Searching for the Authentic Khmer Cuisine

posted by Kaitlyn Weber

An essential part of any travel experience is the sampling of local cuisine. Unfortunately, in Cambodia this becomes less of an enjoyable encounter and more or a scavenger hunt for authentic Khmer food. Having never sampled or even heard of Khmer food, I was unsure what to expect. Not surprisingly, most dishes resemble the cuisine of countries across Southeast Asia, with staple ingredients of rice, noodles, and tropical fruit. All of these were things I had tried many times before, and I longed to discover uniqueness in Khmer cooking. My desire for authenticity is something that will not soon be fulfilled. Due to centuries of oppression and outside control Cambodia was never able to establish its own original cuisine and was forced to adopt the traditions of other areas or the world.

The typical menu in the tourist-heavy areas of Siem Reap averages ten pages in length and is divided into several sections based on origin of cuisine. The most common sections include Western, Italian, and Thai. The list of authentic Khmer food is usually reserved for the last few pages of the menu and consists of a limited number of dishes to choose from.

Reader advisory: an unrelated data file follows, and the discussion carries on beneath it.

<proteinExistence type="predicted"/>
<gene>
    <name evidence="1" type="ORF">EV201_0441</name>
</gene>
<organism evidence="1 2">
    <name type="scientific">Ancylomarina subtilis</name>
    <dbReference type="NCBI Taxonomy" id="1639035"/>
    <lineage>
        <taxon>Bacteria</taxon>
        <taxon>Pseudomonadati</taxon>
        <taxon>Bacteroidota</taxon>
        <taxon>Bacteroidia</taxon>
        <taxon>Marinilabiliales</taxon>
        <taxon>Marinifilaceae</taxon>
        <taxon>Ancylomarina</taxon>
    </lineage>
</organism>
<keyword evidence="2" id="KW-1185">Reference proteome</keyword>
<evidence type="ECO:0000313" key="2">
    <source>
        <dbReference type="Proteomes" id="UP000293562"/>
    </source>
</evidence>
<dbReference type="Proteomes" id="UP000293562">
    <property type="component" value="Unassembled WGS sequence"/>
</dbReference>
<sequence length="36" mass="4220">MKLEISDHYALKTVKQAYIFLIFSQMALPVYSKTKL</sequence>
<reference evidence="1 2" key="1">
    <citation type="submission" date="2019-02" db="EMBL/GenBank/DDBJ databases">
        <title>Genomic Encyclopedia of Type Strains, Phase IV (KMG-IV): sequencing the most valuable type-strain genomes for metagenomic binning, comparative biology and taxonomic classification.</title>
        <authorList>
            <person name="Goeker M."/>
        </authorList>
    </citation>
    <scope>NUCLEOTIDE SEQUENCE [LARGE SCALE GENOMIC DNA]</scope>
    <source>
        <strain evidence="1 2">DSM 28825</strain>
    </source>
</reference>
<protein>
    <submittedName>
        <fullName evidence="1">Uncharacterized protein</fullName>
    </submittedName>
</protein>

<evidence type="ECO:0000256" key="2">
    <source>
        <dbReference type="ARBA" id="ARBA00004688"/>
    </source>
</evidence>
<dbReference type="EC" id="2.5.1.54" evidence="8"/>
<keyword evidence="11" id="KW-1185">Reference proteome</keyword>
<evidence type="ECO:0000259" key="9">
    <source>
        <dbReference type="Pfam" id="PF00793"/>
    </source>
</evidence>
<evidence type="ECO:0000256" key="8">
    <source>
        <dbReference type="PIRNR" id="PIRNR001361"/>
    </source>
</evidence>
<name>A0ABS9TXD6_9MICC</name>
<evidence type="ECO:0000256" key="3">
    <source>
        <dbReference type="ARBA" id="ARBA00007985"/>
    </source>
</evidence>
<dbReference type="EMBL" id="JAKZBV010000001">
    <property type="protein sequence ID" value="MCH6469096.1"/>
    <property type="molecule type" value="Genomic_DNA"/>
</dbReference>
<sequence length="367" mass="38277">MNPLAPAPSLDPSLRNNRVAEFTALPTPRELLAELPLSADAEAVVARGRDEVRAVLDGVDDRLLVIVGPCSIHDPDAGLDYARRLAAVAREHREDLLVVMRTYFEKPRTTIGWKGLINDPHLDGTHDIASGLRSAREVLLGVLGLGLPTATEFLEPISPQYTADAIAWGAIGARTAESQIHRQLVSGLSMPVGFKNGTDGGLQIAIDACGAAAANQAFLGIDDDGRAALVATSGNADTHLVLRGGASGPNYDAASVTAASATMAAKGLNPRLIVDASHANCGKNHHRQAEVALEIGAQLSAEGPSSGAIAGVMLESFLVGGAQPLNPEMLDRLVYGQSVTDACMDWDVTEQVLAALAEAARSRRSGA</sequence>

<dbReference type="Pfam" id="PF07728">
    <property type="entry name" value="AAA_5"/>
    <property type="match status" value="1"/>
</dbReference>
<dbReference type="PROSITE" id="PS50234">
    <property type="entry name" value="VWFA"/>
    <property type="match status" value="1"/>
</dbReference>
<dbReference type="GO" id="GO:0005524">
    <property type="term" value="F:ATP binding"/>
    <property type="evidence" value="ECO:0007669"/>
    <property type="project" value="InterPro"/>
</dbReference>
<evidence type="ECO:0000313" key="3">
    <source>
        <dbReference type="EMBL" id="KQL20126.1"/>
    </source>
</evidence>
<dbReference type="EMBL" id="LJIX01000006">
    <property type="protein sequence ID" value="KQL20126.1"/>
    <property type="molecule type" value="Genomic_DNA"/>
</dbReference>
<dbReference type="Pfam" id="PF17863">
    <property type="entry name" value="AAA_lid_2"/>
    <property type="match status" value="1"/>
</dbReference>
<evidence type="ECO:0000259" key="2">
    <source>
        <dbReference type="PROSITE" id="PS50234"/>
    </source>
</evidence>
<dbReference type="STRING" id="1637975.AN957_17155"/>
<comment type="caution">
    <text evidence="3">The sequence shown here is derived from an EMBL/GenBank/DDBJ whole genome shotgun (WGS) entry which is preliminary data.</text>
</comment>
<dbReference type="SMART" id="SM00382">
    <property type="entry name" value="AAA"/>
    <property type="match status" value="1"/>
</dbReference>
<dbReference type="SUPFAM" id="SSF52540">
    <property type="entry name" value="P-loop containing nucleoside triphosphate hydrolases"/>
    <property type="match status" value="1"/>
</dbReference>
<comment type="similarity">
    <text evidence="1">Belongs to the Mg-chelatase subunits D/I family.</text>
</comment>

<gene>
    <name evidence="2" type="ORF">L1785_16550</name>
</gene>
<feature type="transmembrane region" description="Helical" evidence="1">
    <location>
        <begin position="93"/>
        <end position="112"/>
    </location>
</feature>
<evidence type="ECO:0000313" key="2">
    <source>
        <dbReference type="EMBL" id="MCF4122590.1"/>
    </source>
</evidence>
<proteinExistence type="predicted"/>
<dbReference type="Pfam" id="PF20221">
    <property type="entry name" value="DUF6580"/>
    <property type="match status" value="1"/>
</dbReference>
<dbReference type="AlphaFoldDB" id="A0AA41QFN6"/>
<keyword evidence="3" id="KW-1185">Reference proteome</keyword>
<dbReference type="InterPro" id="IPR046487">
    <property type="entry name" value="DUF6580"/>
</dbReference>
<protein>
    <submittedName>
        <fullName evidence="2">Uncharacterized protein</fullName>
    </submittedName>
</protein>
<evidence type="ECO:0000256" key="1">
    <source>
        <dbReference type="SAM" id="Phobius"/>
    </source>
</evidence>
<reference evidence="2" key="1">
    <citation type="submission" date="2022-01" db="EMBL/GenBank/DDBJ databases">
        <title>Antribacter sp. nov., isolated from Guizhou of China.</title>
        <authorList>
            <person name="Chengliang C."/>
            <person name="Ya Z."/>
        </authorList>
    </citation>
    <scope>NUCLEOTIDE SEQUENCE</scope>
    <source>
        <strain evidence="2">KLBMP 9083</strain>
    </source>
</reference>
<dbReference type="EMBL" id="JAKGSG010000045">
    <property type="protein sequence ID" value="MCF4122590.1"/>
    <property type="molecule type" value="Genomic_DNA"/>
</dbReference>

Two dishes appear in the Khmer foods section of nearly every menu: lok lak and fish amok. These dishes vary greatly from region to region and even between different households. This is due to the fact that recipes are rarely written down in Cambodia but are instead spread orally from generation to generation. Both dishes have become favorites among locals and tourists alike and carry with them a strong sense of national pride. There is only one problem, in all likelihood neither dish originated in Cambodia. Lok lak probably made its way over from Vietnam via French colonizers entering Cambodia. Fish amok has a less discernable history. The dish was possibly developed in the Khmer empire, however, it shares many characteristics with a similar dish developed elsewhere across Southeastern Asia.

The history of Cambodia is filled with control from outsiders and terror from within, leaving very little time for the development of purely Khmer culture. When freedom from the outside influence of France and Vietnam finally arrived, the Khmer Rouge stepped in to demolish any hope for cultural development. It has only been in the past thirty years that the country has emerged as its own independent land, free to begin reestablishing unique traditions and ways of life.

One of the most important parts of this reestablishment should come in the form of food. Authentic dishes and dietary customs are equally important to the people of a nation as well as in introducing the rest of the world to the country. With many hardships facing the people of Cambodia in everyday life it is important for them to feel a sense of belonging within the borders of their land. What better way to solidify this national pride than by putting a new twist on the Vietnamese lok lak and creating a purely Khmer meal fit for the entire world to enjoy?


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